Last-minute deal saves FX, NatGeo and more for DirecTV subscribers

DirecTV (Nasdaq: DTV) and Fox said they've reached a carriage agreement that will keep the network's line up of channels on the satellite TV provider.

The brouhaha, which the two made very public with website and TV ads since it began Sept. 30 when an existing deal expired, would have ended with Fox pulling its channels had a deal not been reached yesterday.

Neither Fox nor DirecTV would comment on the specifics of the new, multiyear agreement.

The pact includes a wide array of channels including FX, National Geographic Channel, SPEED, Fuel TV, Fox Soccer, Fox Soccer Plus and Fox Deportes, Fox's regional sports networks and Fox Business Network.

The announcement also includes a new agreement for Fox Broadcasting and the Fox local stations, which also were coming up for negotiation in December and January, meaning DirecTV subs will still get their NFL games and shows like Glee and House. The deal also includes the Fox News Channel, although that deal wasn't slated to expire until 2012.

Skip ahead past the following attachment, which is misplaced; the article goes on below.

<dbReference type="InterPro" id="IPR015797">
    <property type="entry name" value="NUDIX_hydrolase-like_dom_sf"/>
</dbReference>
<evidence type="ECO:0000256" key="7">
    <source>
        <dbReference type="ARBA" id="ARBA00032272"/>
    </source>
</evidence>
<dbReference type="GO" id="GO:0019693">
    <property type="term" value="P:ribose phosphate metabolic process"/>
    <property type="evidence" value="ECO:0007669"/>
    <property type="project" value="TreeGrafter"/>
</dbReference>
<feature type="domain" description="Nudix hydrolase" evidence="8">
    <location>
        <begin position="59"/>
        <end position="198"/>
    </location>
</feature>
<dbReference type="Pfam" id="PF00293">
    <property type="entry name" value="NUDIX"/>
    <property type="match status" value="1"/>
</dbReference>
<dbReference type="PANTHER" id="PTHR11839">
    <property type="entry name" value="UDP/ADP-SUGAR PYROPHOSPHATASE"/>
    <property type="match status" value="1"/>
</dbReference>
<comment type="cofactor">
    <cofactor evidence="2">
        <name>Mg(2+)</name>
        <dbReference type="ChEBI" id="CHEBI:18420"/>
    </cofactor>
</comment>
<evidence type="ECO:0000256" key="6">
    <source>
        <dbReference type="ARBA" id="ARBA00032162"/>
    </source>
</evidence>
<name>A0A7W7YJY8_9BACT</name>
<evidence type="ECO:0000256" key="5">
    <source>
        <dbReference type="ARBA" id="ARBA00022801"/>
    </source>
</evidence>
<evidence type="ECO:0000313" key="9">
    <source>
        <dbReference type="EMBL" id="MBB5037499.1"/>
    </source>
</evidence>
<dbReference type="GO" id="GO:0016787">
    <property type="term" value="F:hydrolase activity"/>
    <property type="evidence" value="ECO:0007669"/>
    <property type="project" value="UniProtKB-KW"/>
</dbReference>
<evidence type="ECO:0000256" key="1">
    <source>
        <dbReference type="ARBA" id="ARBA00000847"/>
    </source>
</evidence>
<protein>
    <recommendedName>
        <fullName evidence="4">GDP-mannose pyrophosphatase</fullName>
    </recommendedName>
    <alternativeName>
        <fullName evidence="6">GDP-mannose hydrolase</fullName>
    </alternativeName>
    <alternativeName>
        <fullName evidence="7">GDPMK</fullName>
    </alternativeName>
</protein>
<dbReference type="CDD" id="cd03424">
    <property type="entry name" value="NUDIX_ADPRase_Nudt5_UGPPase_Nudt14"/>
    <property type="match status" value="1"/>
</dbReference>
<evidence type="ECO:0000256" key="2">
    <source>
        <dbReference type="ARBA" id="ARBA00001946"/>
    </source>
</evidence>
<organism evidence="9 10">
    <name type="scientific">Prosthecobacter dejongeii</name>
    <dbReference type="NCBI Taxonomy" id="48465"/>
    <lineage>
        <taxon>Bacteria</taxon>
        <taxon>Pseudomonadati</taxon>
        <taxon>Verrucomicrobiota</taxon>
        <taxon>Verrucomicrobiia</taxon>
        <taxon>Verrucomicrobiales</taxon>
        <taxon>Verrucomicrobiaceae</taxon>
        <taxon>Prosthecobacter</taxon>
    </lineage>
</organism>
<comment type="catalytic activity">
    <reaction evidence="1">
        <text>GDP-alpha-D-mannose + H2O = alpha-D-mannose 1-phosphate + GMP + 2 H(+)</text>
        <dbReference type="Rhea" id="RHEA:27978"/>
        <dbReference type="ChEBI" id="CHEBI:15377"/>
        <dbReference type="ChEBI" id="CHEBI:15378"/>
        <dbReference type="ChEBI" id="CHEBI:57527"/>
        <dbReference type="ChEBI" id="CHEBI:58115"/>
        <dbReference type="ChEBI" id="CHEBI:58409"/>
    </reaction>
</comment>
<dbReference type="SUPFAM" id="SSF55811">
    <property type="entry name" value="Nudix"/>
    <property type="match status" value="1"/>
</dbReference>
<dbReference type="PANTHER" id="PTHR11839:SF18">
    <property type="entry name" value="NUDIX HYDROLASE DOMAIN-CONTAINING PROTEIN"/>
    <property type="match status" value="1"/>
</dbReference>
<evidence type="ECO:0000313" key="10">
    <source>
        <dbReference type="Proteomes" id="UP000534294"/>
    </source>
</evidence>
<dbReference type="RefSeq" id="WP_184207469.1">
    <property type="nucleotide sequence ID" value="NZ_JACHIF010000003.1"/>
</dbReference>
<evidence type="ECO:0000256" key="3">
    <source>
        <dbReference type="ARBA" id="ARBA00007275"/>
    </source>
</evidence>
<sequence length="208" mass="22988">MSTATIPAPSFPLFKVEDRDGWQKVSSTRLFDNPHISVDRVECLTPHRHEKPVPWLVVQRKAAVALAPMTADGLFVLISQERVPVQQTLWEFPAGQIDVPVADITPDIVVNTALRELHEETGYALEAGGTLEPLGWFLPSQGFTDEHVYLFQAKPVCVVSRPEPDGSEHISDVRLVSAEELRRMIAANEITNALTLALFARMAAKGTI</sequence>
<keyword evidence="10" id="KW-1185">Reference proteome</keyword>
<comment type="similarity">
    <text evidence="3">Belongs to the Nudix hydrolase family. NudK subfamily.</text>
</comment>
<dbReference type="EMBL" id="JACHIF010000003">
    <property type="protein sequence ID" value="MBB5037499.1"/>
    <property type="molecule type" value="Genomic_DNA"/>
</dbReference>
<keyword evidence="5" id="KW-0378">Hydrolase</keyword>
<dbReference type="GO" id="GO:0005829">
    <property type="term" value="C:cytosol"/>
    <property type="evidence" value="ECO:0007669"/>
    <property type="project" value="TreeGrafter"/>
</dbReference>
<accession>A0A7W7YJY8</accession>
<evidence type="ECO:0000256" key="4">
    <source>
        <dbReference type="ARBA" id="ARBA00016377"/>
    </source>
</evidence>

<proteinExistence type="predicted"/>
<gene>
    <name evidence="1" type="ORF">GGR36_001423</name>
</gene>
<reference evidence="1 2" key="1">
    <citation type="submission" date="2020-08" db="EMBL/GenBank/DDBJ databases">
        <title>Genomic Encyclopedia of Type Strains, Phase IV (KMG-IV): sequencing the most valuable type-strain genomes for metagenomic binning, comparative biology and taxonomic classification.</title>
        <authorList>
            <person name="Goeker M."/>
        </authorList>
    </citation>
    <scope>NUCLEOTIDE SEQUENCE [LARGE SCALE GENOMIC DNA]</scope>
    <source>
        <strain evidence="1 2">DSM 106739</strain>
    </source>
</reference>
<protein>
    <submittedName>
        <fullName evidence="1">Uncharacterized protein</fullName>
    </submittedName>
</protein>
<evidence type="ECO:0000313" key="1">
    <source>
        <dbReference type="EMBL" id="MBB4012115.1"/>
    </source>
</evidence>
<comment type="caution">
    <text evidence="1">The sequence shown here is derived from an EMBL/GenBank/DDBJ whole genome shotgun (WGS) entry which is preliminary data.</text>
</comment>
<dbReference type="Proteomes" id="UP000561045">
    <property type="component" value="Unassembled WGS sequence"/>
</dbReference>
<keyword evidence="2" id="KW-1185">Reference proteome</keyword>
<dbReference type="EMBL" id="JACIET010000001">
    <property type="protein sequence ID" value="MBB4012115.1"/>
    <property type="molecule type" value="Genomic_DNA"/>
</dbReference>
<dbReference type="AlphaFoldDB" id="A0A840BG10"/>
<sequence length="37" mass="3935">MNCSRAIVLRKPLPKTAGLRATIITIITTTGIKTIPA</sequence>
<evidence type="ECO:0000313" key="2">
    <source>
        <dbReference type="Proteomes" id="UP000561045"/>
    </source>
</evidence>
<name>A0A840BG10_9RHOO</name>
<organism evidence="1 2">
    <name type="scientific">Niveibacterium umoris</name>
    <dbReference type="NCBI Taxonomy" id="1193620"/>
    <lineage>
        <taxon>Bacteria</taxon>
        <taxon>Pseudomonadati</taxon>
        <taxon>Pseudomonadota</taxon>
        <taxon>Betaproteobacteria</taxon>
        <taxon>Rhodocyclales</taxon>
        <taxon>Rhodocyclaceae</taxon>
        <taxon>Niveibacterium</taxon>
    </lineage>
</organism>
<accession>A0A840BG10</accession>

A DirecTV exec last week said Fox Network's desire to combine all of the carriage agreements into a single package made negotiations more difficult.

In a joint statement, the two sides acknowledged the bargaining had been difficult.

"We both know the past ten days have been challenging, but we're pleased that both sides could eventually come together to ensure our viewers continue to enjoy Fox programming," the companies said in a joint statement.

Reports said Fox was demanding a 40 percent rate increase from DirecTV, which Fox denied.

The bickering between the two sides was very public. In some ads, Fox suggested consumers drop DirecTV for other pay-TV services, and Sons of Anarchy executive producer Kurt Sutter blasted DirecTV execs on Twitter.

The satelite TV operator, meanwhile, sent a letter to the Federal Communications Commission accusing Fox of a misleading ad campaign.

For more:
- see this LA Times article
- see this Reuters article
- see this MCN article

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